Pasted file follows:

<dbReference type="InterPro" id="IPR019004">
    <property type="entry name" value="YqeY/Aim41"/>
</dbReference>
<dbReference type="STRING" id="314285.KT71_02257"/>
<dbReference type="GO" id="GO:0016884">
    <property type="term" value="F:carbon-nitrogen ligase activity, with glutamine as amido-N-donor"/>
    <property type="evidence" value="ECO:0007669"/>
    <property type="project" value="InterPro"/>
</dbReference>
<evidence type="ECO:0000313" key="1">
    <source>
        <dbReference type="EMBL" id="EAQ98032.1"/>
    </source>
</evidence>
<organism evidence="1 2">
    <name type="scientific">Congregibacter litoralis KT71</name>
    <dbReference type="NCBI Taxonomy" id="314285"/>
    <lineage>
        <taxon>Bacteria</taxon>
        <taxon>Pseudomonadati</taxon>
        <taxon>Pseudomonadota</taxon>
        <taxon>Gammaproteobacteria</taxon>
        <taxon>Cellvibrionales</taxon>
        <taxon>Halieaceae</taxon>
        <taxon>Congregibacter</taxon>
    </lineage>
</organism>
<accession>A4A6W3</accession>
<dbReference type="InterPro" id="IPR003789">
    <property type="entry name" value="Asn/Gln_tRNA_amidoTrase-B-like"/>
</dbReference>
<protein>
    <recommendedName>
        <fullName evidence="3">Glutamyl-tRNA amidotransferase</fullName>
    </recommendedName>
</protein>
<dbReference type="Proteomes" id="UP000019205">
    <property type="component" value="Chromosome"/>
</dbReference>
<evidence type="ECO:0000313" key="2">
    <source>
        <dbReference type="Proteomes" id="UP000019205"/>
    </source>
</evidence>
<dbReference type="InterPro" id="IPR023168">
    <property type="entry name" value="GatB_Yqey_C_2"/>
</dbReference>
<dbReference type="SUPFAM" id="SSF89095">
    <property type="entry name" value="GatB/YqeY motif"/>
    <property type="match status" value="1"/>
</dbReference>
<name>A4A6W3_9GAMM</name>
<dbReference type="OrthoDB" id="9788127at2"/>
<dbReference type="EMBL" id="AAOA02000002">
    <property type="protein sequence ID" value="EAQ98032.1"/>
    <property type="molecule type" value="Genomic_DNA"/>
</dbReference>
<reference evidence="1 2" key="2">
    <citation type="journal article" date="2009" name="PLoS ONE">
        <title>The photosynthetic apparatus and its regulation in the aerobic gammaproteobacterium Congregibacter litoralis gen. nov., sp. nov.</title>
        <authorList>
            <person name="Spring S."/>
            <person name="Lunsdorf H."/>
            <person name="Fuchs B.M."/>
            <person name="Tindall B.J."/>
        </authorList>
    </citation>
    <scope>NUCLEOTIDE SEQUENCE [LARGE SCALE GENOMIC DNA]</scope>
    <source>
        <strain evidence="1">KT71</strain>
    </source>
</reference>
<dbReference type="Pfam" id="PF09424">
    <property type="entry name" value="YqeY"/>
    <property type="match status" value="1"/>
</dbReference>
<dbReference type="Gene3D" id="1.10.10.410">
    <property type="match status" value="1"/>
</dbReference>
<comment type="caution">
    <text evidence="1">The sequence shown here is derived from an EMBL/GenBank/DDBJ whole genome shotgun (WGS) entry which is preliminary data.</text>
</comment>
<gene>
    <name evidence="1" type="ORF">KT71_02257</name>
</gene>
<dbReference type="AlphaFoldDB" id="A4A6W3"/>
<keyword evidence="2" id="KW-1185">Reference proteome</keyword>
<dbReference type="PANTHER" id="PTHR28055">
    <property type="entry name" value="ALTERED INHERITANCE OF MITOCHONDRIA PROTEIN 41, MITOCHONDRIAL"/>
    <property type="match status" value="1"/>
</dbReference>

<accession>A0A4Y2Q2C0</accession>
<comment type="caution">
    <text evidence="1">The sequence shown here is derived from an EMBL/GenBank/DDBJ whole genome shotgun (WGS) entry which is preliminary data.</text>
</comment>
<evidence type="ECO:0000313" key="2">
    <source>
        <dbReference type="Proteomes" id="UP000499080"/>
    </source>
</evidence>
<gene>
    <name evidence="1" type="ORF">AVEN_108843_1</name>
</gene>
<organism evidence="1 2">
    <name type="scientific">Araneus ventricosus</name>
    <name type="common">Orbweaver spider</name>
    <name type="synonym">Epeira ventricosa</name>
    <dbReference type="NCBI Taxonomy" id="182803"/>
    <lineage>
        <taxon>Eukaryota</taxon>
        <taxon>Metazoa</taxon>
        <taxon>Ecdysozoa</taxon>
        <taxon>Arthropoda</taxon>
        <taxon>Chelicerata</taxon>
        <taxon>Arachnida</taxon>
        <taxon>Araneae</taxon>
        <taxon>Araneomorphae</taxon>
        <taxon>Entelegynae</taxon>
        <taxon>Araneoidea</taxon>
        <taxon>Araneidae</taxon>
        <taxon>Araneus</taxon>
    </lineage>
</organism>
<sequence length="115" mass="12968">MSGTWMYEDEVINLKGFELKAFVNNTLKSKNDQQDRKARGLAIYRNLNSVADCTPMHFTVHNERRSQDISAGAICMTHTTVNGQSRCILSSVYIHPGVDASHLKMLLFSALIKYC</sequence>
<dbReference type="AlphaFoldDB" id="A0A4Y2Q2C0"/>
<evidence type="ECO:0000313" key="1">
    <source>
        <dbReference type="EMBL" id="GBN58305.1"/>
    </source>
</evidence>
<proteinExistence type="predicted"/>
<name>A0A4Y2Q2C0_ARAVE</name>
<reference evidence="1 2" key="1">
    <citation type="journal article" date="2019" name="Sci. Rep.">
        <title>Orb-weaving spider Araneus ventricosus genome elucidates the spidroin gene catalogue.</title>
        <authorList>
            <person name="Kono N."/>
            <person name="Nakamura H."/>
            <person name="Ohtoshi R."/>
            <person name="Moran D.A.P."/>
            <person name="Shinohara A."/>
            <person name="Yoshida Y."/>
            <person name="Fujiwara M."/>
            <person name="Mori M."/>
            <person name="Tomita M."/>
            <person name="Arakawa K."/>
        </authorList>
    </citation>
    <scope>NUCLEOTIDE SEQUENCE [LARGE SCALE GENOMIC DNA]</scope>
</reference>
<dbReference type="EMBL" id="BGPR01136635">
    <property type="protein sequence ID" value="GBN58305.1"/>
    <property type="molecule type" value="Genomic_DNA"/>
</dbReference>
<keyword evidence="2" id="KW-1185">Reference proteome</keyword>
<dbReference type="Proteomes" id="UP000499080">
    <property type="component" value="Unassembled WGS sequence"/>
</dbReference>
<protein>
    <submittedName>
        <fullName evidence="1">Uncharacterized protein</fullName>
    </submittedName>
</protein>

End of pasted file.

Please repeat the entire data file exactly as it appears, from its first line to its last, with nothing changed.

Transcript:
<dbReference type="InterPro" id="IPR019004">
    <property type="entry name" value="YqeY/Aim41"/>
</dbReference>
<dbReference type="STRING" id="314285.KT71_02257"/>
<dbReference type="GO" id="GO:0016884">
    <property type="term" value="F:carbon-nitrogen ligase activity, with glutamine as amido-N-donor"/>
    <property type="evidence" value="ECO:0007669"/>
    <property type="project" value="InterPro"/>
</dbReference>
<evidence type="ECO:0000313" key="1">
    <source>
        <dbReference type="EMBL" id="EAQ98032.1"/>
    </source>
</evidence>
<organism evidence="1 2">
    <name type="scientific">Congregibacter litoralis KT71</name>
    <dbReference type="NCBI Taxonomy" id="314285"/>
    <lineage>
        <taxon>Bacteria</taxon>
        <taxon>Pseudomonadati</taxon>
        <taxon>Pseudomonadota</taxon>
        <taxon>Gammaproteobacteria</taxon>
        <taxon>Cellvibrionales</taxon>
        <taxon>Halieaceae</taxon>
        <taxon>Congregibacter</taxon>
    </lineage>
</organism>
<accession>A4A6W3</accession>
<dbReference type="InterPro" id="IPR003789">
    <property type="entry name" value="Asn/Gln_tRNA_amidoTrase-B-like"/>
</dbReference>
<protein>
    <recommendedName>
        <fullName evidence="3">Glutamyl-tRNA amidotransferase</fullName>
    </recommendedName>
</protein>
<dbReference type="Proteomes" id="UP000019205">
    <property type="component" value="Chromosome"/>
</dbReference>
<evidence type="ECO:0000313" key="2">
    <source>
        <dbReference type="Proteomes" id="UP000019205"/>
    </source>
</evidence>
<dbReference type="InterPro" id="IPR023168">
    <property type="entry name" value="GatB_Yqey_C_2"/>
</dbReference>
<dbReference type="SUPFAM" id="SSF89095">
    <property type="entry name" value="GatB/YqeY motif"/>
    <property type="match status" value="1"/>
</dbReference>
<name>A4A6W3_9GAMM</name>
<dbReference type="OrthoDB" id="9788127at2"/>
<dbReference type="EMBL" id="AAOA02000002">
    <property type="protein sequence ID" value="EAQ98032.1"/>
    <property type="molecule type" value="Genomic_DNA"/>
</dbReference>
<reference evidence="1 2" key="2">
    <citation type="journal article" date="2009" name="PLoS ONE">
        <title>The photosynthetic apparatus and its regulation in the aerobic gammaproteobacterium Congregibacter litoralis gen. nov., sp. nov.</title>
        <authorList>
            <person name="Spring S."/>
            <person name="Lunsdorf H."/>
            <person name="Fuchs B.M."/>
            <person name="Tindall B.J."/>
        </authorList>
    </citation>
    <scope>NUCLEOTIDE SEQUENCE [LARGE SCALE GENOMIC DNA]</scope>
    <source>
        <strain evidence="1">KT71</strain>
    </source>
</reference>
<dbReference type="Pfam" id="PF09424">
    <property type="entry name" value="YqeY"/>
    <property type="match status" value="1"/>
</dbReference>
<dbReference type="Gene3D" id="1.10.10.410">
    <property type="match status" value="1"/>
</dbReference>
<comment type="caution">
    <text evidence="1">The sequence shown here is derived from an EMBL/GenBank/DDBJ whole genome shotgun (WGS) entry which is preliminary data.</text>
</comment>
<gene>
    <name evidence="1" type="ORF">KT71_02257</name>
</gene>
<dbReference type="AlphaFoldDB" id="A4A6W3"/>
<keyword evidence="2" id="KW-1185">Reference proteome</keyword>
<dbReference type="PANTHER" id="PTHR28055">
    <property type="entry name" value="ALTERED INHERITANCE OF MITOCHONDRIA PROTEIN 41, MITOCHONDRIAL"/>
    <property type="match status" value="1"/>
</dbReference>

<accession>A0A4Y2Q2C0</accession>
<comment type="caution">
    <text evidence="1">The sequence shown here is derived from an EMBL/GenBank/DDBJ whole genome shotgun (WGS) entry which is preliminary data.</text>
</comment>
<evidence type="ECO:0000313" key="2">
    <source>
        <dbReference type="Proteomes" id="UP000499080"/>
    </source>
</evidence>
<gene>
    <name evidence="1" type="ORF">AVEN_108843_1</name>
</gene>
<organism evidence="1 2">
    <name type="scientific">Araneus ventricosus</name>
    <name type="common">Orbweaver spider</name>
    <name type="synonym">Epeira ventricosa</name>
    <dbReference type="NCBI Taxonomy" id="182803"/>
    <lineage>
        <taxon>Eukaryota</taxon>
        <taxon>Metazoa</taxon>
        <taxon>Ecdysozoa</taxon>
        <taxon>Arthropoda</taxon>
        <taxon>Chelicerata</taxon>
        <taxon>Arachnida</taxon>
        <taxon>Araneae</taxon>
        <taxon>Araneomorphae</taxon>
        <taxon>Entelegynae</taxon>
        <taxon>Araneoidea</taxon>
        <taxon>Araneidae</taxon>
        <taxon>Araneus</taxon>
    </lineage>
</organism>
<sequence length="115" mass="12968">MSGTWMYEDEVINLKGFELKAFVNNTLKSKNDQQDRKARGLAIYRNLNSVADCTPMHFTVHNERRSQDISAGAICMTHTTVNGQSRCILSSVYIHPGVDASHLKMLLFSALIKYC</sequence>
<dbReference type="AlphaFoldDB" id="A0A4Y2Q2C0"/>
<evidence type="ECO:0000313" key="1">
    <source>
        <dbReference type="EMBL" id="GBN58305.1"/>
    </source>
</evidence>
<proteinExistence type="predicted"/>
<name>A0A4Y2Q2C0_ARAVE</name>
<reference evidence="1 2" key="1">
    <citation type="journal article" date="2019" name="Sci. Rep.">
        <title>Orb-weaving spider Araneus ventricosus genome elucidates the spidroin gene catalogue.</title>
        <authorList>
            <person name="Kono N."/>
            <person name="Nakamura H."/>
            <person name="Ohtoshi R."/>
            <person name="Moran D.A.P."/>
            <person name="Shinohara A."/>
            <person name="Yoshida Y."/>
            <person name="Fujiwara M."/>
            <person name="Mori M."/>
            <person name="Tomita M."/>
            <person name="Arakawa K."/>
        </authorList>
    </citation>
    <scope>NUCLEOTIDE SEQUENCE [LARGE SCALE GENOMIC DNA]</scope>
</reference>
<dbReference type="EMBL" id="BGPR01136635">
    <property type="protein sequence ID" value="GBN58305.1"/>
    <property type="molecule type" value="Genomic_DNA"/>
</dbReference>
<keyword evidence="2" id="KW-1185">Reference proteome</keyword>
<dbReference type="Proteomes" id="UP000499080">
    <property type="component" value="Unassembled WGS sequence"/>
</dbReference>
<protein>
    <submittedName>
        <fullName evidence="1">Uncharacterized protein</fullName>
    </submittedName>
</protein>